Hard to say. Some people get nostalgic about past projects they worked on, but personally I get allergic to them. After all the stress and burn-out and loss they suffered they might not revel in revisiting the past. ;)

 

However, John M of Flare did a pretty good Jaguar post-mortem interview many years ago, where he addressed all the usual talking points:

 

1) They wanted to a CD unit but it was simply too expensive. So instead they designed the console to support a cheap CD add-on and released it as quickly as they could. Remember that the Jaguar was supposed to be $199 -- the $249 price was a last minute change. Sure, the CD32 had a CD at $399 -- twice the target price! Atari did not think they could sell such an expensive console.

 

2) They didn't realize 3D texture mapping was going to be important. It was considered an occasional special effect and not a core feature -- they believed smooth shading would be the main effect for 3D graphics. Other consoles (such as the 3DO, and of course the Playstation) made texture mapping their primary emphasis. John said they could have shifted the resources of Tom around to support texture mapping but thought it was a waste of time for what they saw as a gimmick.

 

3) They didn't realize game programmers would want to use the 68K or the C programming language. They assumed game programs would be written primarily in assembly language (as they had been) and not in higher level languages. They didn't grasp the increasing complexity of game programs, and saw that contemporary (circa 1990) games were short and simple -- without realizing that by 1995 game programs would be far more complex. The 68K was only there to facilitate quick ports, and again John mentioned that he could have shifted resources in the JagRISC to support C if they had only realized it was a requirement.

 

Hindsight is 20/20. I'm sure the Flare guys could do better than any of us if only they knew then what we do now. ;)

 

- KS

 

I still think the CD was the key, even though it was more expensive, that's why I suggest a single speed dirt cheap drive rather than double speed. You're totally correct though, that the flare guys would do best with the benefit of 20/20 hindsight.

Where was this post mortem? I remember reading some comment by Leonard Tramiel about cartridges being cheap as well, but they were definitely more expensive than CD's - Sony really had the better business solution in terms of inventory management there.

If it's on the net anywhere is there a link?

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Gorf, I think the main point with the CD is not adding power to the system, but rather the market apeal for multimedia gaming experiences and coresponding apeal to developers. (along with low cost/risk of the media) CD music should lighten the DSP's load as well (and in-game add music to games lacking it like Doom and Cybermorph). And if you weren't trying to stream game data on the fly, would the CD drive be hitting th main bus at all durring gameplay? (ie other than specific loading sequences)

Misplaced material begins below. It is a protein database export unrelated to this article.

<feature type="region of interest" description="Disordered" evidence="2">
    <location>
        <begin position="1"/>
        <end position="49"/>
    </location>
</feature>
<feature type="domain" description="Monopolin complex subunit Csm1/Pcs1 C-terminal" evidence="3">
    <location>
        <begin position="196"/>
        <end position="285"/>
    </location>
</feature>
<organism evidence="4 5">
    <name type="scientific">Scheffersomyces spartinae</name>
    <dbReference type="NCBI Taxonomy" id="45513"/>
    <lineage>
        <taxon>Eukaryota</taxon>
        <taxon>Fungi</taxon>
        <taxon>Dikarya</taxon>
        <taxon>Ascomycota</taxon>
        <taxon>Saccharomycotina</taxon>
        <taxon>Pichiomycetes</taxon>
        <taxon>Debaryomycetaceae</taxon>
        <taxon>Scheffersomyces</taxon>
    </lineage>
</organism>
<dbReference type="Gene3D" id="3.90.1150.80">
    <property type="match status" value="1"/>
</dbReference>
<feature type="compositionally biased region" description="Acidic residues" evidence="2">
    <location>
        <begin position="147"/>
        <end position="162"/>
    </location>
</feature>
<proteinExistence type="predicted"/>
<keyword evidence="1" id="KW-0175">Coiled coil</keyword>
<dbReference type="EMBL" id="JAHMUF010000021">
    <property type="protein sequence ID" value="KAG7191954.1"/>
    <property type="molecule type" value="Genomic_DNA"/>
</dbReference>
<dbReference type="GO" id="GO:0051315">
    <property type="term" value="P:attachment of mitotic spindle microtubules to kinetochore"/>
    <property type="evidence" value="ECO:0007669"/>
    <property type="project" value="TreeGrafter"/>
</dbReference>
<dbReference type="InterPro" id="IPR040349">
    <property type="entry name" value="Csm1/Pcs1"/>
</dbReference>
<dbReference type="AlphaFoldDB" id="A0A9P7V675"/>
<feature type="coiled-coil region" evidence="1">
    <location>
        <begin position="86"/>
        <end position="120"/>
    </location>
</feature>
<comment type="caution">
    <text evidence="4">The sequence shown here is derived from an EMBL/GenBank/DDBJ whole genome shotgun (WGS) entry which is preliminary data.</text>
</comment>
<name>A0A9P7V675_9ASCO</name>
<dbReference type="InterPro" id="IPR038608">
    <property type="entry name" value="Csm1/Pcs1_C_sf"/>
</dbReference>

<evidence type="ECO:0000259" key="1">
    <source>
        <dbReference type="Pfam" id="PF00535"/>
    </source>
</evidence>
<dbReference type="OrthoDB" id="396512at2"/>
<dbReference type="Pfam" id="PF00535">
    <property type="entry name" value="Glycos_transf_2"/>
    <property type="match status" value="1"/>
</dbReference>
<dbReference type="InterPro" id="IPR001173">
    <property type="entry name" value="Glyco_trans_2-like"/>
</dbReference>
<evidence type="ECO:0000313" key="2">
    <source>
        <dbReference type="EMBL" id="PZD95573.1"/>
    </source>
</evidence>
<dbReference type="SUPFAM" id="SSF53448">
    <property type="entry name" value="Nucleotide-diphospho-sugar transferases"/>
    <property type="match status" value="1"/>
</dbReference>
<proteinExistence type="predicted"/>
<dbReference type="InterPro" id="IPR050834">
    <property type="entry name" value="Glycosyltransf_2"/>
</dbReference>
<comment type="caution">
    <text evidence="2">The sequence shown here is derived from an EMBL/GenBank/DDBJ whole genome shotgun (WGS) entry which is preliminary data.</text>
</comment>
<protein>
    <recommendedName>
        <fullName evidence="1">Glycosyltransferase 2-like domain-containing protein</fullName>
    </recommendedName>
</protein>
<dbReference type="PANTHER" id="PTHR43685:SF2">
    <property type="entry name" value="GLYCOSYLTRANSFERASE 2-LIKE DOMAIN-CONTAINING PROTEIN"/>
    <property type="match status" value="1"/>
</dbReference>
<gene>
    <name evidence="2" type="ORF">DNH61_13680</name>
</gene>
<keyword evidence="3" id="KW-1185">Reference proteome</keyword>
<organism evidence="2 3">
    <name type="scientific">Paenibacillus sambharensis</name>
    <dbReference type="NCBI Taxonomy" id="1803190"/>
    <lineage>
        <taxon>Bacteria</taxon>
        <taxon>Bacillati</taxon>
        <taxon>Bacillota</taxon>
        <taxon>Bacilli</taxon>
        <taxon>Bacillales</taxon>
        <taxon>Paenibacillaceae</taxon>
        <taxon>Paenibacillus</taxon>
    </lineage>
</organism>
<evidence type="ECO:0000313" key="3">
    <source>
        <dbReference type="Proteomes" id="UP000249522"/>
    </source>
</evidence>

And you mention Area 51, but I don't think a proper conversion of the Arccade game would be possible without CD, the background is almost all streaming video (it looks like at least), which I'd assume was spooled from a hard drive. (unless you're suggesting th egame to be reworked with all realtime graphics -maybe with some things replaced with simpler 2D backdrops)

 

If they could have gotten the EC020 and CD drive (of some type) in there and kept the price at or below $400 in late '93early '94 (if they were able to delay for a propper launch), I think that would have been reasonable. Just look at the contemporaries, 3D was way overpriced, CD32 was $400 butwith limited marketing and very limited distribution, CD-i wouldn't even be in the same market generally, FM Towns wasn't much outside of Japan, and Sega CD was pretty expeisive still. (with the model 2 being released at $230, it would still have been $360 including the price of a new Genesis)

 

However, I don't think the CD drive was the absolute factor, and I disagree with crazyace that the EC020 alone (or in combination with some bug fixes and minor modifications) could not have been a deciding factor. But if Atari would also have to shape up in general and work harder at advertizing, being reasonable with contracted developers as well as with interested 3rd party developers, and preferably have at least moderately better software tools. (with fewer bugs and the 020 the existing tools would probably be a lot more useful though)

 

Also, I don't think a CD add-on was a great idea, either bite it and go CD staight off, or stick with carts all the way, and save CDs for the Jag II.

 

 

 

The only advantage the SH2's had( a big one granted) were reliable C compilers. They would have costed too much for the Jag and the J-RISC's are much better suited to the OPL and Blitter. SH's are great chips though no doubt.

 

It seems like ARM chips were a lot more oriented to the low-cost market in particular. The more I read about the history on it, th emore it seems to pint to that as well, I mentioned it before an dit was rather inconclusive, but it looks like the ARM-60 (ad in 3DO) might have been a good bit cheaper than an EC020 (smaller chip than a 68k with only 35,000 transistors), albeit with no cache. (though it should be way better than the 68k, still give Jerry a 32-bit datapath, and maybe more efficient with some things in main than the GPU -if nothing else C freindly and fairly well known) Hell, maybe Atari could have even licenced the ARM-6 core and put it in Jerry (which was still a good bit smaller than Tom).

Just something I was thinking about. Though from the list of CPU types flare made the host compatible for, ARM wasn't one of them for whatever reason. (just x86, MIPS, and 68k iirc)

Edited by kool kitty89

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I think a fixed GPU/DSP would help more than a 68020, and they would cost less in the long run. ( Maybe another respin of the chip to fix the bug , but that's a one off cost )